21 March 2013

Chocolate Crunchie Cake

My dad used to eat the same breakfast cereal everyday for years. Always cornflakes. And when it comes to chocolate bars, its a mars bar or a crunchie. For his birthday a few years ago I made a mars bar based cake so I was left with little options to turn to this year....it had to be a crunchie.

Not that I'm complaining, I'll eat any kind of chocolate and you can quote me on that. This year I used the same chocolate cake recipe as before, but used a smaller tin. Its from the Primrose Bakery cookbook and it is without doubt the best chocolate cake ever. It uses dark chocolate not cocoa powder which accounts for a stronger chocolate taste, plus the light soft brown sugar adds a caramel-y taste.

The icing and filling for the cake came from The Art of Baking. The site, run by a couple from Melbourne, Australia, is packed with delicious recipes and beautifully shot images showing the process and final product. I literally spent hours lost in the pages, wishing the images were edible, and that I was back in Australia.

Rani of The Art of Baking says that the idea for her crunchie cake came about when they had 5kg of leftover crunchie chocolate bars...if there was that amount of chocolate in this house I suspect it wouldn't last long enough to be used in a cake.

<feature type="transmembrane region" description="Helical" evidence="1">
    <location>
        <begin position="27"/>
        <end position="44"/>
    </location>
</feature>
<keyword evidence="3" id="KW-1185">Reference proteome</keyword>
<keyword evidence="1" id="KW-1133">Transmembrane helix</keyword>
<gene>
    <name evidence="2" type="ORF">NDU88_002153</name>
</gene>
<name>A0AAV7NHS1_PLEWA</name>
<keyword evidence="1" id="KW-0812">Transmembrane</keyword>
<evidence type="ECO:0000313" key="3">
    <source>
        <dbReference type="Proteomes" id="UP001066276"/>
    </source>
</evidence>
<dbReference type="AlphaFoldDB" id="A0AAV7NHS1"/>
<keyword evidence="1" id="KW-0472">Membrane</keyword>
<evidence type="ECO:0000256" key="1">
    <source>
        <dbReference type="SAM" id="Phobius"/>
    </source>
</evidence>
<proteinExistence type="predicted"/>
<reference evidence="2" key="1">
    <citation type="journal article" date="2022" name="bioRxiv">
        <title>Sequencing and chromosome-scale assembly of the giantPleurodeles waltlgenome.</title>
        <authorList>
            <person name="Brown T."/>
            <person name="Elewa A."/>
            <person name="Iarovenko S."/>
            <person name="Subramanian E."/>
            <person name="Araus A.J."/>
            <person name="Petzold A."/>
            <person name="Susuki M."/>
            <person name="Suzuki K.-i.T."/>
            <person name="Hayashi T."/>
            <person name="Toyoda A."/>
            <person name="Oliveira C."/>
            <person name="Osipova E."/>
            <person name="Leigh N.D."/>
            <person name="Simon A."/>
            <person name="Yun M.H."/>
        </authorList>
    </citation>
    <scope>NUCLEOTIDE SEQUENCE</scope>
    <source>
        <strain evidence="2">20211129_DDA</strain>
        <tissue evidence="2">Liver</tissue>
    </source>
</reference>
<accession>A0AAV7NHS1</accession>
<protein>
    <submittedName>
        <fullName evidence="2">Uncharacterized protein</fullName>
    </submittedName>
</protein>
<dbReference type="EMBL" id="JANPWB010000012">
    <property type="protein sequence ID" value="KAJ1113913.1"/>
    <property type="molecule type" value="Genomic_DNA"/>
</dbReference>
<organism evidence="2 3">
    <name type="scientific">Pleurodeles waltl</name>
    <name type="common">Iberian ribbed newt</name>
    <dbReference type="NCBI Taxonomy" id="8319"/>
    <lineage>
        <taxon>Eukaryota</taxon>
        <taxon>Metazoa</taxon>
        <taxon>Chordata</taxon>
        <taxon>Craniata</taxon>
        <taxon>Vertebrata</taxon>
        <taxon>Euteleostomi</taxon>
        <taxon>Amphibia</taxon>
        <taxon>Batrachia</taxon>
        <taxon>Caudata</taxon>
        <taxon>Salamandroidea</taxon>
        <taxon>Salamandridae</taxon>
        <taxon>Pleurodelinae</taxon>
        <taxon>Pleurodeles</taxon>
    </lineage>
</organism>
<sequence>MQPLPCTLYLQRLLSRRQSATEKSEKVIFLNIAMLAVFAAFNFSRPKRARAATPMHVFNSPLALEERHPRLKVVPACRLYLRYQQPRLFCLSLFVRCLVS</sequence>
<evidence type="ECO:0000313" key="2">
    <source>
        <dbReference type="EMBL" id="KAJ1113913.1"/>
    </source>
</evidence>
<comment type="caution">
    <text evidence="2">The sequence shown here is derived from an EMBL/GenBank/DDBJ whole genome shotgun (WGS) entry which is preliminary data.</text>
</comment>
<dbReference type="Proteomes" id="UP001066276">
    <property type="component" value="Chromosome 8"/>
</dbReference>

The chunks of crushed up crunchie in the filling were my favourite part, closely followed by the icing - having two different elements to the cake meant it was like eating an enormous cake-y crunchie bar. Safe to say, if you couldn't tell, I loved this cake!

Chocolate Cake (makes 2 x 9" rounds)
230g dark chocolate
170g unsalted butter
350g soft light brown sugar
3 large eggs separated
370g plain flour
1 1/2 tsp baking powder
1 1/2 tsp bicarbonate of soda
1/2 tsp salt
500ml semi-skimmed milk
2 tsp vanilla extract

1) Preheat the oven to 170C and grease and line two 9" cake tins.
2) Break the chocolate into chunks and melt gently on the hob or in the microwave checking every 30 seconds. Once melted, set aside and allow to cool.
3) Beat together the butter and sugar until light and fluffy.
4) Beat in the egg yolks, followed by the cooled chocolate.
5) Combine the dry ingredients together and sieve.
6) Combine the milk and vanilla extract in a jug.
7) Add 1/3 of the dry mix and beat, followed by 1/3 of the wet. Continue to do this until all the flour and milk have been added - be aware not to overbeat the mix.
8) In a clean bowl whisk the the egg whites to form soft peaks - make sure the whisk you use is clean and free from grease or your whites will not whip!
9) Carefully fold the beaten egg whites into the cake batter using a metal spoon in a figure of 8 until just incorporated. Being overzealous and over folding will knock the air out of the egg whites and you won't get such a mammoth cake!
10) Bake for 30 minutes until a skewer inserted into the middle comes out clean.